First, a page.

A. To counteract the loss of who we used to be, I teach the “gratitude walk,” where you walk quietly in nature and notice what things make you feel grateful: the birds, the air, the sunlight in the trees. I also teach people to say “thank you” silently to themselves and watch what arises. When I first started doing it, it sounded mechanical and self-conscious, but soon I found that each time I said it, some picture came to mind: the book in my hand, a tasty dinner, the setting sun out the window. It’s simple to do but yields quite powerful results. Generosity is a related spiritual value that can be cultivated and strengthened, and in the book, I share several contemplative exercises that do that.
Q. You had two serious health crises in your life. How did your spiritual practice help you get through them?
A. I had cancer when I was 35 and encephalitis when I was 52. The cancer was my moment of “lightning striking” as regards aging. From that moment on, I have always felt the fragility and vulnerability of being alive. The encephalitis put me into a coma that no doctor thought I could survive. When I awoke, I had serious damage — I couldn’t talk, walk or even focus my eyes, and it took me almost three years to make a full recovery. Despite my Buddhist practice and strong meditation community in the San Francisco Bay area, I was in despair; it felt as though my life was over. I couldn’t see how I could earn a living or even live a normal life.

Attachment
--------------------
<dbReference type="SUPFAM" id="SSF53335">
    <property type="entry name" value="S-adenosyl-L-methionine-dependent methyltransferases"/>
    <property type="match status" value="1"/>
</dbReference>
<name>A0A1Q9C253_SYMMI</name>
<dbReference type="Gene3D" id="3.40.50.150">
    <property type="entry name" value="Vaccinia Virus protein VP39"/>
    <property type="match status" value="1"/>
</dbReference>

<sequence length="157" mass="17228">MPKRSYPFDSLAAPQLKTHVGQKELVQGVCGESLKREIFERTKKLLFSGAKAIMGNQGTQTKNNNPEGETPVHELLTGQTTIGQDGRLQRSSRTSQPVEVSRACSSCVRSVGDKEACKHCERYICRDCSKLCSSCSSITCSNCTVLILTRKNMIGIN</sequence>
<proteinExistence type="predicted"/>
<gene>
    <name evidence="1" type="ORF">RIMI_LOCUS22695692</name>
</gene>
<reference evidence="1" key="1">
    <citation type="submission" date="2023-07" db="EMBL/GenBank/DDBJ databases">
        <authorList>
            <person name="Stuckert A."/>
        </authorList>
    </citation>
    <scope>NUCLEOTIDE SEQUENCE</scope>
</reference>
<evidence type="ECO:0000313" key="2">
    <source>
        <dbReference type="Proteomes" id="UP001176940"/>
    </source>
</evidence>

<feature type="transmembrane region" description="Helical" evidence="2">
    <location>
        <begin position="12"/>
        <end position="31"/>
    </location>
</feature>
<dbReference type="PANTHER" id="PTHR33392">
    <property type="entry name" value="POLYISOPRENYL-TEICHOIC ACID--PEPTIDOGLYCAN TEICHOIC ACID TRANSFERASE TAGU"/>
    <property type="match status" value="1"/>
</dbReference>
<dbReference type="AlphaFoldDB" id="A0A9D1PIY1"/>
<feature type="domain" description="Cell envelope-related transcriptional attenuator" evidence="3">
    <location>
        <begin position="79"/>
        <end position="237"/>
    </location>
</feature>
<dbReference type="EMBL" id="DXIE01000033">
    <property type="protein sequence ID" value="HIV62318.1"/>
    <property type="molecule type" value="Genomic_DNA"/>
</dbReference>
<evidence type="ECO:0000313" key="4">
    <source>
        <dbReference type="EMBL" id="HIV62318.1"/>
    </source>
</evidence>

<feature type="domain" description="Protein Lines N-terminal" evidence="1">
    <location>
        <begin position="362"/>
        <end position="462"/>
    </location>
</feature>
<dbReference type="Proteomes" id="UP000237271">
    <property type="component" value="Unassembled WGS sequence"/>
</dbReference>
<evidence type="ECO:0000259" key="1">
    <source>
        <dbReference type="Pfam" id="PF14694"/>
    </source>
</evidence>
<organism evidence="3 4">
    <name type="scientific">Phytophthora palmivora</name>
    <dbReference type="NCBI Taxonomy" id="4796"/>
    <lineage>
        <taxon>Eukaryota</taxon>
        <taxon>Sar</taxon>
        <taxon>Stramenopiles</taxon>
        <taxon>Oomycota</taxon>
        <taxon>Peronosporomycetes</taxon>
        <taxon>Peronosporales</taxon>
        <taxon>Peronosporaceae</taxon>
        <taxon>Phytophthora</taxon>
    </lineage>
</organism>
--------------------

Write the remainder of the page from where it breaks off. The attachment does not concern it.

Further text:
During my time of rehab and healing, I learned to be grateful for the smallest things and for the care that others offered me in so many ways. I became more humble and appreciative of all those people who are ill or disabled who would never recover as I did.
I also found over time that there was an unexpected gift hidden in both these illnesses: the ability to help others in a similar situation. People began to seek me out, particularly after I published my second book, Healing Lazarus, about my encephalitis. They sensed I knew what they were going through. The roller-coaster drama of being a cancer patient — I knew all about that. The fears and travails that come with neurological illness: I was something of an expert.
Finally I came to realize that everything that happens to us in a life can be seen as a blessing, even the most devastating reverses. It’s all a matter of seeing it with the perspective of compassion and love.
Q. How can we reframe our own negative health experiences as opportunities for change and/or deepening awareness?
A. Health issues creep up on us as we age: the daily pill dispenser, the medicine cabinet full of drugstore remedies, more frequent visits to the doctor, anxiety around the annual checkup, on and on. This can make us feel crabby and like complaining — which is exactly the tendency we should fight. The reason we have all these issues is because we are still here. We are alive! We need to focus on that.
Even serious illness offers surprising gifts. People used to ask me a lot if I knew why I got cancer, and I answered from the Buddhist perspective: Sickness happens because we have a body. Would we rather not have a body? Rather not have been born? Put that way, almost everyone would say they are glad to be here and can come to see life as a treasure worth cherishing right up to their final breath.